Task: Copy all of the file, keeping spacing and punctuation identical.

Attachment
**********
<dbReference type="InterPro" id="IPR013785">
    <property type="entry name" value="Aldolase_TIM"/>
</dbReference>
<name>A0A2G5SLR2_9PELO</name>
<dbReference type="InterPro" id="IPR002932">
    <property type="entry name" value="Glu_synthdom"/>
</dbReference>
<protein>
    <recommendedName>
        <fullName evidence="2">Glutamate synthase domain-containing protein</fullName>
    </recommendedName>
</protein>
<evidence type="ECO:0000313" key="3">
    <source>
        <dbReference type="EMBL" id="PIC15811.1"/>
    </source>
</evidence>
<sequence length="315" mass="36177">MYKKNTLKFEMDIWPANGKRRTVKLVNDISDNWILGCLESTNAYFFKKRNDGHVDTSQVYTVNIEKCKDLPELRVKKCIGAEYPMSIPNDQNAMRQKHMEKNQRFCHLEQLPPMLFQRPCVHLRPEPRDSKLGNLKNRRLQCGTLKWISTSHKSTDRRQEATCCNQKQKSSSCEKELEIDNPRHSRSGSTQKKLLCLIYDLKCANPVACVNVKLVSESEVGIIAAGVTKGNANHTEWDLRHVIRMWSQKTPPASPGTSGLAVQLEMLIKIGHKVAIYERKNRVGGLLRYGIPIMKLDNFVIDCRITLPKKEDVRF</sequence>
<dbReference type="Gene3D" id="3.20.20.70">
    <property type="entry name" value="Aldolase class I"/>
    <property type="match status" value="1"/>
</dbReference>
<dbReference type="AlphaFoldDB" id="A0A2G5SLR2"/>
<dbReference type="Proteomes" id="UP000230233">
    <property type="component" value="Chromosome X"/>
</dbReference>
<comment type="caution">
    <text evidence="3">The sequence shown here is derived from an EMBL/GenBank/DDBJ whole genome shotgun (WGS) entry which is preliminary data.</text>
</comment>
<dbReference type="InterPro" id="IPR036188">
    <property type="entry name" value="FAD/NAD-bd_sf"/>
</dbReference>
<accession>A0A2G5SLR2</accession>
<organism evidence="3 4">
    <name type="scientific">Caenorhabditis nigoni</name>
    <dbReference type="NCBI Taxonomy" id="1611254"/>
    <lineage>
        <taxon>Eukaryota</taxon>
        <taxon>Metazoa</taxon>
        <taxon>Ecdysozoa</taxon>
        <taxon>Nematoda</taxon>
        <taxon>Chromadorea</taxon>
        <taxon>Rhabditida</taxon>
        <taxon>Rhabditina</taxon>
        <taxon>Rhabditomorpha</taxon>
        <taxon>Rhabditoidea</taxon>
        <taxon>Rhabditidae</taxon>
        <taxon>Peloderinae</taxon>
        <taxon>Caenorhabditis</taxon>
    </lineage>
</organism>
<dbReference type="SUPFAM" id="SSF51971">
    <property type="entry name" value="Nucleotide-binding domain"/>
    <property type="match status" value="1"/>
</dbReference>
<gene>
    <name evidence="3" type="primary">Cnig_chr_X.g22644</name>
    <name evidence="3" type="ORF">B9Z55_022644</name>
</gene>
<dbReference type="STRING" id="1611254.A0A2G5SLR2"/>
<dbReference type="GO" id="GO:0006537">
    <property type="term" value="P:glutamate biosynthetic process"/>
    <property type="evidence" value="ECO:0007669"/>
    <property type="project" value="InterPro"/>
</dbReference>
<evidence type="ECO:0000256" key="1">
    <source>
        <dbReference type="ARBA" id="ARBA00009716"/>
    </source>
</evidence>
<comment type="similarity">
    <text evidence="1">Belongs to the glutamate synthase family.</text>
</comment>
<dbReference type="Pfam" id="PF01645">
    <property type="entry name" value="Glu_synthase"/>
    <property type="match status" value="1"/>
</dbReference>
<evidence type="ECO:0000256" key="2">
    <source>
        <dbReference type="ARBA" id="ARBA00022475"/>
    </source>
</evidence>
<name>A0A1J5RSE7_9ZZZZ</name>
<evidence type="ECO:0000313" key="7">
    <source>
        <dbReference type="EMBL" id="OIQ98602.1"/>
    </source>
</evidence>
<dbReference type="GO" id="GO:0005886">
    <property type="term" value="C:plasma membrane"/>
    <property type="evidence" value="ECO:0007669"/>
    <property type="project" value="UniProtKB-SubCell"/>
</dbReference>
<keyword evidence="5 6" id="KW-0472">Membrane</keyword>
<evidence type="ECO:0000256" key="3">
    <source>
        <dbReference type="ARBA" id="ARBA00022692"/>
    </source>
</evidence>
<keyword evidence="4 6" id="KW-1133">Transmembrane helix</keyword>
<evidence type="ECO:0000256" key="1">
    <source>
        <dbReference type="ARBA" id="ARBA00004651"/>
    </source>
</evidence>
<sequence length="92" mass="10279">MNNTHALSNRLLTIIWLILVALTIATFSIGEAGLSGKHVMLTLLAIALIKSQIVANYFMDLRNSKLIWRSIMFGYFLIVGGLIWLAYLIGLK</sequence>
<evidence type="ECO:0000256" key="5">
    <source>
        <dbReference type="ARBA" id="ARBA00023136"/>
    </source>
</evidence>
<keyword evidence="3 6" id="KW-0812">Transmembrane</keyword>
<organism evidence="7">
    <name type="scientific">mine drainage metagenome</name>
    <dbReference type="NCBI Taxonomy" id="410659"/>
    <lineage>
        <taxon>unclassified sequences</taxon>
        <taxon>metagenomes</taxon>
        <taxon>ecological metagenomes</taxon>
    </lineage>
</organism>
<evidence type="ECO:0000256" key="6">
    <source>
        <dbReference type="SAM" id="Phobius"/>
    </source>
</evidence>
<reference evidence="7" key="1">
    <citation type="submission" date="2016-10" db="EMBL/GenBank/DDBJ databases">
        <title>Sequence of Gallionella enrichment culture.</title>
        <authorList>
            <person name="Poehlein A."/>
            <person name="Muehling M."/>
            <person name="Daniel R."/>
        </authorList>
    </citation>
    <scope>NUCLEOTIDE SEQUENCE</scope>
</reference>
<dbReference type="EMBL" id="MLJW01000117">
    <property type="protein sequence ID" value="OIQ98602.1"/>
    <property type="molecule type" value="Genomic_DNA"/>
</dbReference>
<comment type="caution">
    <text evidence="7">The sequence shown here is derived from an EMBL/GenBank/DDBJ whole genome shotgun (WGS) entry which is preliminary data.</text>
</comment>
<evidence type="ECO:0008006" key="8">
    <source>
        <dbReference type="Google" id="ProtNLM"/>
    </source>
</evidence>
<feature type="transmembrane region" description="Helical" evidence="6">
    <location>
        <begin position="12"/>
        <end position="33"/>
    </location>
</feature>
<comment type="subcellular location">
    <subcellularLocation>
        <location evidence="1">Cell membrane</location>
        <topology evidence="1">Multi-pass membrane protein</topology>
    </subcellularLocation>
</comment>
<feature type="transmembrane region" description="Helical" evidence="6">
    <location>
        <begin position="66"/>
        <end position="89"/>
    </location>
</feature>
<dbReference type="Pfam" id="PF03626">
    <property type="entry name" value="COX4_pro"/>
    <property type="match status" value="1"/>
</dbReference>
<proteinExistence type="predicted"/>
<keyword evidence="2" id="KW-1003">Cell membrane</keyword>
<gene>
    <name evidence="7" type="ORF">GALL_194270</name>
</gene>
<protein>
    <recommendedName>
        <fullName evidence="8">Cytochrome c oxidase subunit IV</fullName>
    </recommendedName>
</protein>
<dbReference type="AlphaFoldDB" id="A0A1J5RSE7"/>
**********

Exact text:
<dbReference type="InterPro" id="IPR013785">
    <property type="entry name" value="Aldolase_TIM"/>
</dbReference>
<name>A0A2G5SLR2_9PELO</name>
<dbReference type="InterPro" id="IPR002932">
    <property type="entry name" value="Glu_synthdom"/>
</dbReference>
<protein>
    <recommendedName>
        <fullName evidence="2">Glutamate synthase domain-containing protein</fullName>
    </recommendedName>
</protein>
<evidence type="ECO:0000313" key="3">
    <source>
        <dbReference type="EMBL" id="PIC15811.1"/>
    </source>
</evidence>
<sequence length="315" mass="36177">MYKKNTLKFEMDIWPANGKRRTVKLVNDISDNWILGCLESTNAYFFKKRNDGHVDTSQVYTVNIEKCKDLPELRVKKCIGAEYPMSIPNDQNAMRQKHMEKNQRFCHLEQLPPMLFQRPCVHLRPEPRDSKLGNLKNRRLQCGTLKWISTSHKSTDRRQEATCCNQKQKSSSCEKELEIDNPRHSRSGSTQKKLLCLIYDLKCANPVACVNVKLVSESEVGIIAAGVTKGNANHTEWDLRHVIRMWSQKTPPASPGTSGLAVQLEMLIKIGHKVAIYERKNRVGGLLRYGIPIMKLDNFVIDCRITLPKKEDVRF</sequence>
<dbReference type="Gene3D" id="3.20.20.70">
    <property type="entry name" value="Aldolase class I"/>
    <property type="match status" value="1"/>
</dbReference>
<dbReference type="AlphaFoldDB" id="A0A2G5SLR2"/>
<dbReference type="Proteomes" id="UP000230233">
    <property type="component" value="Chromosome X"/>
</dbReference>
<comment type="caution">
    <text evidence="3">The sequence shown here is derived from an EMBL/GenBank/DDBJ whole genome shotgun (WGS) entry which is preliminary data.</text>
</comment>
<dbReference type="InterPro" id="IPR036188">
    <property type="entry name" value="FAD/NAD-bd_sf"/>
</dbReference>
<accession>A0A2G5SLR2</accession>
<organism evidence="3 4">
    <name type="scientific">Caenorhabditis nigoni</name>
    <dbReference type="NCBI Taxonomy" id="1611254"/>
    <lineage>
        <taxon>Eukaryota</taxon>
        <taxon>Metazoa</taxon>
        <taxon>Ecdysozoa</taxon>
        <taxon>Nematoda</taxon>
        <taxon>Chromadorea</taxon>
        <taxon>Rhabditida</taxon>
        <taxon>Rhabditina</taxon>
        <taxon>Rhabditomorpha</taxon>
        <taxon>Rhabditoidea</taxon>
        <taxon>Rhabditidae</taxon>
        <taxon>Peloderinae</taxon>
        <taxon>Caenorhabditis</taxon>
    </lineage>
</organism>
<dbReference type="SUPFAM" id="SSF51971">
    <property type="entry name" value="Nucleotide-binding domain"/>
    <property type="match status" value="1"/>
</dbReference>
<gene>
    <name evidence="3" type="primary">Cnig_chr_X.g22644</name>
    <name evidence="3" type="ORF">B9Z55_022644</name>
</gene>
<dbReference type="STRING" id="1611254.A0A2G5SLR2"/>
<dbReference type="GO" id="GO:0006537">
    <property type="term" value="P:glutamate biosynthetic process"/>
    <property type="evidence" value="ECO:0007669"/>
    <property type="project" value="InterPro"/>
</dbReference>
<evidence type="ECO:0000256" key="1">
    <source>
        <dbReference type="ARBA" id="ARBA00009716"/>
    </source>
</evidence>
<comment type="similarity">
    <text evidence="1">Belongs to the glutamate synthase family.</text>
</comment>
<dbReference type="Pfam" id="PF01645">
    <property type="entry name" value="Glu_synthase"/>
    <property type="match status" value="1"/>
</dbReference>
<evidence type="ECO:0000256" key="2">
    <source>
        <dbReference type="ARBA" id="ARBA00022475"/>
    </source>
</evidence>
<name>A0A1J5RSE7_9ZZZZ</name>
<evidence type="ECO:0000313" key="7">
    <source>
        <dbReference type="EMBL" id="OIQ98602.1"/>
    </source>
</evidence>
<dbReference type="GO" id="GO:0005886">
    <property type="term" value="C:plasma membrane"/>
    <property type="evidence" value="ECO:0007669"/>
    <property type="project" value="UniProtKB-SubCell"/>
</dbReference>
<keyword evidence="5 6" id="KW-0472">Membrane</keyword>
<evidence type="ECO:0000256" key="3">
    <source>
        <dbReference type="ARBA" id="ARBA00022692"/>
    </source>
</evidence>
<keyword evidence="4 6" id="KW-1133">Transmembrane helix</keyword>
<evidence type="ECO:0000256" key="1">
    <source>
        <dbReference type="ARBA" id="ARBA00004651"/>
    </source>
</evidence>
<sequence length="92" mass="10279">MNNTHALSNRLLTIIWLILVALTIATFSIGEAGLSGKHVMLTLLAIALIKSQIVANYFMDLRNSKLIWRSIMFGYFLIVGGLIWLAYLIGLK</sequence>
<evidence type="ECO:0000256" key="5">
    <source>
        <dbReference type="ARBA" id="ARBA00023136"/>
    </source>
</evidence>
<keyword evidence="3 6" id="KW-0812">Transmembrane</keyword>
<organism evidence="7">
    <name type="scientific">mine drainage metagenome</name>
    <dbReference type="NCBI Taxonomy" id="410659"/>
    <lineage>
        <taxon>unclassified sequences</taxon>
        <taxon>metagenomes</taxon>
        <taxon>ecological metagenomes</taxon>
    </lineage>
</organism>
<evidence type="ECO:0000256" key="6">
    <source>
        <dbReference type="SAM" id="Phobius"/>
    </source>
</evidence>
<reference evidence="7" key="1">
    <citation type="submission" date="2016-10" db="EMBL/GenBank/DDBJ databases">
        <title>Sequence of Gallionella enrichment culture.</title>
        <authorList>
            <person name="Poehlein A."/>
            <person name="Muehling M."/>
            <person name="Daniel R."/>
        </authorList>
    </citation>
    <scope>NUCLEOTIDE SEQUENCE</scope>
</reference>
<dbReference type="EMBL" id="MLJW01000117">
    <property type="protein sequence ID" value="OIQ98602.1"/>
    <property type="molecule type" value="Genomic_DNA"/>
</dbReference>
<comment type="caution">
    <text evidence="7">The sequence shown here is derived from an EMBL/GenBank/DDBJ whole genome shotgun (WGS) entry which is preliminary data.</text>
</comment>
<evidence type="ECO:0008006" key="8">
    <source>
        <dbReference type="Google" id="ProtNLM"/>
    </source>
</evidence>
<feature type="transmembrane region" description="Helical" evidence="6">
    <location>
        <begin position="12"/>
        <end position="33"/>
    </location>
</feature>
<comment type="subcellular location">
    <subcellularLocation>
        <location evidence="1">Cell membrane</location>
        <topology evidence="1">Multi-pass membrane protein</topology>
    </subcellularLocation>
</comment>
<feature type="transmembrane region" description="Helical" evidence="6">
    <location>
        <begin position="66"/>
        <end position="89"/>
    </location>
</feature>
<dbReference type="Pfam" id="PF03626">
    <property type="entry name" value="COX4_pro"/>
    <property type="match status" value="1"/>
</dbReference>
<proteinExistence type="predicted"/>
<keyword evidence="2" id="KW-1003">Cell membrane</keyword>
<gene>
    <name evidence="7" type="ORF">GALL_194270</name>
</gene>
<protein>
    <recommendedName>
        <fullName evidence="8">Cytochrome c oxidase subunit IV</fullName>
    </recommendedName>
</protein>
<dbReference type="AlphaFoldDB" id="A0A1J5RSE7"/>